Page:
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22 January 2019 0 Comments
Posted in Dispute Resolution, Opinion

Are directors right to be concerned about personal liability?

Posted by , Associate

Following a survey of 2,500 senior executives from across Britain, Spain, Italy and France, the Times has recently reported that one in four company directors has been subjected to at least one legal action from an employee, shareholder or regulator.

Directors liable

The concept of directors’ liability is nothing new. But as more pressure is being put on management to protect its organisation against the risks presented by ever developing challenges including cybercrime and GDPR, in addition to regulators and legislators calling for greater board accountability, the personal exposure of directors has rightly become more of a concern in the boardroom.

Will a director ever be personally liable?

It is a fundamental principle of English law that a limited company is a distinct legal entity from its directors and shareholders. In theory, this means that despite being responsible for making the day-to-day decisions and running the company, directors would not usually be liable for any obligations, debts and legal action.

However, there are circumstances in which a director can be held personally liable. In fact, under the Companies Act 2006 alone there are over 200 offences for which a director in the UK may be held personally liable. In addition to other legislation, offences include those relating to bribery, GDPR and data protection, health and safety, discrimination, financial reporting requirements and general mismanagement.

By way of a recent example, amendments to the Privacy and Electronic Regulations which came in to force in December 2018 allow directors to be fined up to £500,000 for breach of the rules on the use of automated calling systems and unsolicited direct marketing.

Directors need to be alert to these risks and not simply assume that they are as protected as they may once have been.

Where there is blame…

These days, when something goes wrong, people quickly look for someone to blame and often it is not enough to blame a faceless organisation. As such, naturally, a claimant will look behind that organisation in order to find an individual or group of individuals to claim against instead.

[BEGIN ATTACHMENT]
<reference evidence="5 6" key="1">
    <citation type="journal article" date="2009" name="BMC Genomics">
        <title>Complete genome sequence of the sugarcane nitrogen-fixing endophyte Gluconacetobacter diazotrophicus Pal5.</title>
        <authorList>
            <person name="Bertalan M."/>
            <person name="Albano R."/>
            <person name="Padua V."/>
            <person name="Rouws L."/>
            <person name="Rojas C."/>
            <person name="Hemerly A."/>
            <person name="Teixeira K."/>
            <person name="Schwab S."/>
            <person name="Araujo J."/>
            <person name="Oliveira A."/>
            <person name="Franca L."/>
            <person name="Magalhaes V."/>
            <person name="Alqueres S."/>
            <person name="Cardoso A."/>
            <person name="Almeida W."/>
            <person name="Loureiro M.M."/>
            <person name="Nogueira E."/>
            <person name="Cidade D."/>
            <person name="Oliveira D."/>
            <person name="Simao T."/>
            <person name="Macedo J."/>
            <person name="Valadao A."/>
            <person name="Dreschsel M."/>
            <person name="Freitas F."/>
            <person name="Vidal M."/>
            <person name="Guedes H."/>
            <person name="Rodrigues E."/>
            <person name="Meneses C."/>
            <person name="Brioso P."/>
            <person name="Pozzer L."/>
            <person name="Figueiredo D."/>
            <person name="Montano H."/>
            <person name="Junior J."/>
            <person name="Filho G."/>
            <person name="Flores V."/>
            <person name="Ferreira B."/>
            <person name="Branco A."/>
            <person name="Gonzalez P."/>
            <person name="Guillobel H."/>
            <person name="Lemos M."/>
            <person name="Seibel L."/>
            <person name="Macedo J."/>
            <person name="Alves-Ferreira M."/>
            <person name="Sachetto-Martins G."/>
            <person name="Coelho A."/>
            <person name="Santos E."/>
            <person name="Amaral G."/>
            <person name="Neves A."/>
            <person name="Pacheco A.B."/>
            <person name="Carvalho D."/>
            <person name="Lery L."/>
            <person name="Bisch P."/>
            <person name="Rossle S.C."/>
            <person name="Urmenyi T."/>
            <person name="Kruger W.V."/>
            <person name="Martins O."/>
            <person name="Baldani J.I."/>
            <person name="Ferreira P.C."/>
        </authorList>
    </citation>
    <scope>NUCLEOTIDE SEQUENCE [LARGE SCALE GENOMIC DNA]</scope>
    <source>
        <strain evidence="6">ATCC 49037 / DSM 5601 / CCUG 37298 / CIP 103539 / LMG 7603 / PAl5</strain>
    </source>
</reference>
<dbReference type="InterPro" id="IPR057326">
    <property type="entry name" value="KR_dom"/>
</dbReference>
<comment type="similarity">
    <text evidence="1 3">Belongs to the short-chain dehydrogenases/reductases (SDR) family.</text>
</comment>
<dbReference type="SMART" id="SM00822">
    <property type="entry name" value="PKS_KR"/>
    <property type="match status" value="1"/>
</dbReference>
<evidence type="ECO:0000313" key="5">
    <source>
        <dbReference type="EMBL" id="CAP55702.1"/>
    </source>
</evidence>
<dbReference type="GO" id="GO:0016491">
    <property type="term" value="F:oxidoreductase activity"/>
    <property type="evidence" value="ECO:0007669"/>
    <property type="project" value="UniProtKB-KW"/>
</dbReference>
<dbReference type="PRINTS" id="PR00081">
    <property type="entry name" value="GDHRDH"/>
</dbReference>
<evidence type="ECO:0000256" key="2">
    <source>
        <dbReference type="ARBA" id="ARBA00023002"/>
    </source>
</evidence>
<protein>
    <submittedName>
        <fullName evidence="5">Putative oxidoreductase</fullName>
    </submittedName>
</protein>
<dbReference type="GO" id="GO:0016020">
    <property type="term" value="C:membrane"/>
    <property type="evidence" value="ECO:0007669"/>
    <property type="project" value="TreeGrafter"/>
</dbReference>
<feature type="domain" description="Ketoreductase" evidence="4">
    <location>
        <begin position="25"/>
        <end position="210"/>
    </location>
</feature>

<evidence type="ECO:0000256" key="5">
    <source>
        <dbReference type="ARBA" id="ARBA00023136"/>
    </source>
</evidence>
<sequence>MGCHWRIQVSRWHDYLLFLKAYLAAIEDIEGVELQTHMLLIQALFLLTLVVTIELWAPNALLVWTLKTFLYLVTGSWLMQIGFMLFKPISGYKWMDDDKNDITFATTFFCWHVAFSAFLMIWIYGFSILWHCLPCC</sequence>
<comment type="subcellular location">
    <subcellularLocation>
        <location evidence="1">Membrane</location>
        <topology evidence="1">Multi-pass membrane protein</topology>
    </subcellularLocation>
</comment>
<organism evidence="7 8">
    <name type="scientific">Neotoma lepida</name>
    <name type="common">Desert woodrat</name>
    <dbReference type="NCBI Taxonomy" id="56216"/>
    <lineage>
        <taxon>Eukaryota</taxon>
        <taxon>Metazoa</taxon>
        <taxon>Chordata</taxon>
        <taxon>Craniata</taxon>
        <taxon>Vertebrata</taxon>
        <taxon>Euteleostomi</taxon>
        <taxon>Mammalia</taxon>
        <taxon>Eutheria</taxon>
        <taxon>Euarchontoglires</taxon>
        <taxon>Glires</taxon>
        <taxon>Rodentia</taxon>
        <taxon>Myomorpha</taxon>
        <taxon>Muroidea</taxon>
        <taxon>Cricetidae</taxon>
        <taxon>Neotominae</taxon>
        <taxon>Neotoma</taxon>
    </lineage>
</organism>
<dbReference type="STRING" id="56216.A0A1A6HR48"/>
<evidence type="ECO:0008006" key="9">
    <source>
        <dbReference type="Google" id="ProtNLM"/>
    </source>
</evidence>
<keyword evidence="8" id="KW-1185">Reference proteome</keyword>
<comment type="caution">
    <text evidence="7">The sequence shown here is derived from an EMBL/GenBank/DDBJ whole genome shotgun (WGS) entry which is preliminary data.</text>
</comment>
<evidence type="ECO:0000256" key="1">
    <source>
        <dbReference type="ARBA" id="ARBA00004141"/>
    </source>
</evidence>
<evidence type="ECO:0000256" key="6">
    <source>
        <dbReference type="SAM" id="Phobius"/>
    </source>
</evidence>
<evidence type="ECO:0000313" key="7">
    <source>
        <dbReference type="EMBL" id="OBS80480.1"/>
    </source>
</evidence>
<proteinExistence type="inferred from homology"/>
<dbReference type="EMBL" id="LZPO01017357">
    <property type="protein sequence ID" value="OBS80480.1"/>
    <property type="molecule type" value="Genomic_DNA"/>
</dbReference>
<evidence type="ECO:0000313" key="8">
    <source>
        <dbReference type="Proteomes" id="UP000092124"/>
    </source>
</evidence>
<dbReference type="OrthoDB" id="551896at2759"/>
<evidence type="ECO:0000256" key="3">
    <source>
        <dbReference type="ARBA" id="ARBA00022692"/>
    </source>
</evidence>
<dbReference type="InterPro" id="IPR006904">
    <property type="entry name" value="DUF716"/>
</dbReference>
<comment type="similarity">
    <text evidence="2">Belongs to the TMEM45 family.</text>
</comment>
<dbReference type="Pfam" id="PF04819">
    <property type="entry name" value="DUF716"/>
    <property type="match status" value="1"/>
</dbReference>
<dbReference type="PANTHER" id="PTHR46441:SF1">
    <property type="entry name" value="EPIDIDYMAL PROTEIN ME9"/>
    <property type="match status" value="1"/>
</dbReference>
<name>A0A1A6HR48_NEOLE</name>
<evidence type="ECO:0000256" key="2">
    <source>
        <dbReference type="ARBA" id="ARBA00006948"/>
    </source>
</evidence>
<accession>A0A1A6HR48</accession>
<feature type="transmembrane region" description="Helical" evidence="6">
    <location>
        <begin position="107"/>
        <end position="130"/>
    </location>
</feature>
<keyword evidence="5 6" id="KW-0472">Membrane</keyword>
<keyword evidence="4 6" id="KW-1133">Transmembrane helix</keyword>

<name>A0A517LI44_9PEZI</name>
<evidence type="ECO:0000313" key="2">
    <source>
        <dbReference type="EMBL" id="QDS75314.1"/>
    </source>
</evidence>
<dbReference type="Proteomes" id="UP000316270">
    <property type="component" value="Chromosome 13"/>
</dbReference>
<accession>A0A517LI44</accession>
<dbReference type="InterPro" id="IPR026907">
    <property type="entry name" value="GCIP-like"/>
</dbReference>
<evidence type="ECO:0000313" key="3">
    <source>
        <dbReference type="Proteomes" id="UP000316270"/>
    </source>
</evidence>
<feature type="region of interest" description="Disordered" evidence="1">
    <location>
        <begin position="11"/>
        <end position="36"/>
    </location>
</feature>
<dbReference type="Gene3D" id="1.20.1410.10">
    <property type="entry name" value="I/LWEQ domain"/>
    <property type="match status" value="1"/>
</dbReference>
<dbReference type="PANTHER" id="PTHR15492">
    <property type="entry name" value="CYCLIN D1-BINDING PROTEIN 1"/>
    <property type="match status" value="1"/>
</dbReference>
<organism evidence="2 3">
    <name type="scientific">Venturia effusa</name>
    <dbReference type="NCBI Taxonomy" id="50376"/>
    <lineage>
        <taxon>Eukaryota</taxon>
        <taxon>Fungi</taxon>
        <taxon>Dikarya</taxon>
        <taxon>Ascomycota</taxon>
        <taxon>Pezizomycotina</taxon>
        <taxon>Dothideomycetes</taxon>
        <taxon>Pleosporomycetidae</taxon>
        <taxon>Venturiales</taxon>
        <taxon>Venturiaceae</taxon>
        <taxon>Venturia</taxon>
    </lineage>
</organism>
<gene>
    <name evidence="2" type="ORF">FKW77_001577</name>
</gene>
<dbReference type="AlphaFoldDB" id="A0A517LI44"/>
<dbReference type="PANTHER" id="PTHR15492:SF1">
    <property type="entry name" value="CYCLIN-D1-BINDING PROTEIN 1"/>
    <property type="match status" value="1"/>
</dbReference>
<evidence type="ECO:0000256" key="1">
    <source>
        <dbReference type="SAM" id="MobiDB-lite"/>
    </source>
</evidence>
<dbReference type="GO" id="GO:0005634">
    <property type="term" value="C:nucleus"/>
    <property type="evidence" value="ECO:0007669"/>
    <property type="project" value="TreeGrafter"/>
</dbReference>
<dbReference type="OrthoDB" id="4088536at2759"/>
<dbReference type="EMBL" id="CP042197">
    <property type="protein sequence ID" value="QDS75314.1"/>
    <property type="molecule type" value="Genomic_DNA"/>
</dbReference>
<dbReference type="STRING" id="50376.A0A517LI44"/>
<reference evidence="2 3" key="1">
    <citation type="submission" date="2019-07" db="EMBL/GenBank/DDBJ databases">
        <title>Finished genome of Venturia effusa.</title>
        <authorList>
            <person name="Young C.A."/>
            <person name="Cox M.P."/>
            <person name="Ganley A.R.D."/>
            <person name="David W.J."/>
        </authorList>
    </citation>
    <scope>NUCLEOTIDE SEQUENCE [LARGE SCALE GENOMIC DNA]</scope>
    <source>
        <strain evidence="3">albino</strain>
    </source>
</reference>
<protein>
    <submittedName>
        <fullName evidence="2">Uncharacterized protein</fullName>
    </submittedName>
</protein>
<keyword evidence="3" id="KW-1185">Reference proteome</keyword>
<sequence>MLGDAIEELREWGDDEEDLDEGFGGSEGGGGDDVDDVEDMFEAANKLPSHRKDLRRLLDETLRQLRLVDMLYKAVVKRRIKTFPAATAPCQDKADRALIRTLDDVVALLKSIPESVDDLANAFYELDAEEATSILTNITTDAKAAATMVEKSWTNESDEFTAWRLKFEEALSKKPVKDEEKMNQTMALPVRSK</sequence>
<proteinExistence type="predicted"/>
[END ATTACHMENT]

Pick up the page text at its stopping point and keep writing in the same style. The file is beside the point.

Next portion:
Living in a world of consumer journalism and social media does not help in this situation either and we often see irate individuals jumping online to tell the world what has gone wrong before seeking legal advice or talking to the individuals concerned. In these situations, directors not only have to consider the implications of a potential claim but they need to manage both their reputation and that of their organisation, both of which can be irreparably damaged online within moments.

What can directors do?

  • Understand what risks you face by playing out the potential situations which might involve personal liability. If you are aware of those risks, you can do what you can to mitigate them.
  • Stay in control – do you know what decisions are being made by your fellow directors? If not, why not?
  • Guard against the possible consequences of insolvency. Always be aware of your organisation’s financial position and be reactive to changes.
  • If a previous business has failed, seek professional advice before starting a new one.
  • Be careful about what comments or promises you make which the receiving party might rely on, especially if it involves assurances about the financial position of your organisation.
  • Ensure your organisation does not fall foul of sanctions regimes – do you have a sanctions specialist? If not, should you?
  • Take time to brush up on your duties as a director in order to avoid risking a breach.
  • Consider taking out directors’ liability insurance.

Conclusion

With board members increasingly taking on more responsibility for decision making and policy implementation, the risk of personal liability will inevitably increase with it. Whilst the principle of separate legal personality still exists, there are numerous ways in which directors may still end up being personally liable, directly or indirectly, for actions that may in previous years have been brought against the company.

With claimants now more aware of their rights and apparently less concerned about the costs and difficulties involved in bringing claims, directors are right to be wary and should be doing what they can to understand the risks and mitigating them where possible.

If you have any questions about personal liability, please don’t hesitate to contact Lucy Nash on:

01865 268 685     Email uslucy.nash@roydswithyking.com

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